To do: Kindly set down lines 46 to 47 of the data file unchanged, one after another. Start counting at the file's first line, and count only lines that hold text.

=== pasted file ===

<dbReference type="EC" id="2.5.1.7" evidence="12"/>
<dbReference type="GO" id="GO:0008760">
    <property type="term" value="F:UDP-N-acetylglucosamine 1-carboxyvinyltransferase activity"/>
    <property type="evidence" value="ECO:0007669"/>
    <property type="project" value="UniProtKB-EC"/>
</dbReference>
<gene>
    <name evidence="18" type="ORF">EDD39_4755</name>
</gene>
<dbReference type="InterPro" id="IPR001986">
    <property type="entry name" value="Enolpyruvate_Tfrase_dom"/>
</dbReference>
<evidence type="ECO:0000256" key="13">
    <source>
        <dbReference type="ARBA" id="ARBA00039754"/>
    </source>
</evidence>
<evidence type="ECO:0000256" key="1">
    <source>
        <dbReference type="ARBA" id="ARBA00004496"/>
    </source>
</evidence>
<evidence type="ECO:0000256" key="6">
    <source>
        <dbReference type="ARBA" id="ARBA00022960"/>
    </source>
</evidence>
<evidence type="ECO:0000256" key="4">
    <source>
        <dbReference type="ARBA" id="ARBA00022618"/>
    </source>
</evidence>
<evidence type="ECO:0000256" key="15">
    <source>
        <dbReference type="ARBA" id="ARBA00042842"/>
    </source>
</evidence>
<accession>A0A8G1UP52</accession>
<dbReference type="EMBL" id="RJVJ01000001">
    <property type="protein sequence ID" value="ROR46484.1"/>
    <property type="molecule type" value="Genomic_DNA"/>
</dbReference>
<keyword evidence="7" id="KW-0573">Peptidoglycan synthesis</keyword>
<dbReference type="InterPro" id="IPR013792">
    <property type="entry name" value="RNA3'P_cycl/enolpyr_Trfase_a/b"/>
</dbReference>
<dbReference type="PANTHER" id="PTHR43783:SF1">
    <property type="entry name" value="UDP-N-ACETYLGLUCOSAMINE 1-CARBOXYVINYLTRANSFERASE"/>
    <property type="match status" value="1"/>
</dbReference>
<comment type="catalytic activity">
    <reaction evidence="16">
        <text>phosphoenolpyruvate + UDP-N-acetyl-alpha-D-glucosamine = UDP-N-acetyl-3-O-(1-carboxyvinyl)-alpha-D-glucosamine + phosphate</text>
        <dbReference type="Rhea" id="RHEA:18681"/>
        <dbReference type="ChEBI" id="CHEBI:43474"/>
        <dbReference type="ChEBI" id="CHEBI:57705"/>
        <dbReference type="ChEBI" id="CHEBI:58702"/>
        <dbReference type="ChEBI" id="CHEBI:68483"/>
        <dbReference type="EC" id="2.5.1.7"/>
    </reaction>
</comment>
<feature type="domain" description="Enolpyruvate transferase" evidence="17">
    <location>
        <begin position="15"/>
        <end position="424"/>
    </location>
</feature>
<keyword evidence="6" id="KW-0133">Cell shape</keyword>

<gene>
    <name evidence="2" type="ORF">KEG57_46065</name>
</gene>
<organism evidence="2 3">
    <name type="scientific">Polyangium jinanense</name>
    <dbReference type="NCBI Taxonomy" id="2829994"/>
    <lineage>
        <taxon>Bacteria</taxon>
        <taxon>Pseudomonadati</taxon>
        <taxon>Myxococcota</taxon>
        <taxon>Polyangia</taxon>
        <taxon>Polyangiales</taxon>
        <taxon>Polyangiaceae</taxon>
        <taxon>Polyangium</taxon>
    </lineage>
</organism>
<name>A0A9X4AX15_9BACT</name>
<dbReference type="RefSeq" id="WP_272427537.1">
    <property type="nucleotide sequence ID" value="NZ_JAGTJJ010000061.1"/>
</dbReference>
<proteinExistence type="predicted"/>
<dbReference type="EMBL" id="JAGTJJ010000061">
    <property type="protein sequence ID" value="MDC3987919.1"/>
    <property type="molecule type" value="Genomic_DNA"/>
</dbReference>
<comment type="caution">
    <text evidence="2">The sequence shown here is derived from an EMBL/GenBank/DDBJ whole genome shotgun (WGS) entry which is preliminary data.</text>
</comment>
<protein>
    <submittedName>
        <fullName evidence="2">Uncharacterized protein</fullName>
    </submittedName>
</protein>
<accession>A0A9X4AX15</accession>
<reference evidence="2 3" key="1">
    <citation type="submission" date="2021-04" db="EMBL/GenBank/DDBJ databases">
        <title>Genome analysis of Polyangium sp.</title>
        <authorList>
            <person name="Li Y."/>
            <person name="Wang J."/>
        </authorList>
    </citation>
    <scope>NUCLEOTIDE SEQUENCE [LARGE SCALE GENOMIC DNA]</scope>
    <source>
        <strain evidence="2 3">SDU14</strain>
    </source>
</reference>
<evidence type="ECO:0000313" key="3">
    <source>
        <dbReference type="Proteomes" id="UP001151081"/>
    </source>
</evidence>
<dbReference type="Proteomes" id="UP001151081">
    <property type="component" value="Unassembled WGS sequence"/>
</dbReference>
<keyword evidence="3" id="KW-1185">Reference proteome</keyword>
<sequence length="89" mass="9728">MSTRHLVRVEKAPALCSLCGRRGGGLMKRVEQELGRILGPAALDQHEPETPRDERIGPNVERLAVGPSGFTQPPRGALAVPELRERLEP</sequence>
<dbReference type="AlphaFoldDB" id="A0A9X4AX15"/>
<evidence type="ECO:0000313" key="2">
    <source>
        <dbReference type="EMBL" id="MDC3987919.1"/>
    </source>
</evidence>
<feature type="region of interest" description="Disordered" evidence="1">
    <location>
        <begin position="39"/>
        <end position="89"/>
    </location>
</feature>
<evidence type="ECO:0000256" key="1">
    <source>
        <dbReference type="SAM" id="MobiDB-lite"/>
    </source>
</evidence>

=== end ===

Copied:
</dbReference>
<dbReference type="PANTHER" id="PTHR43783:SF1">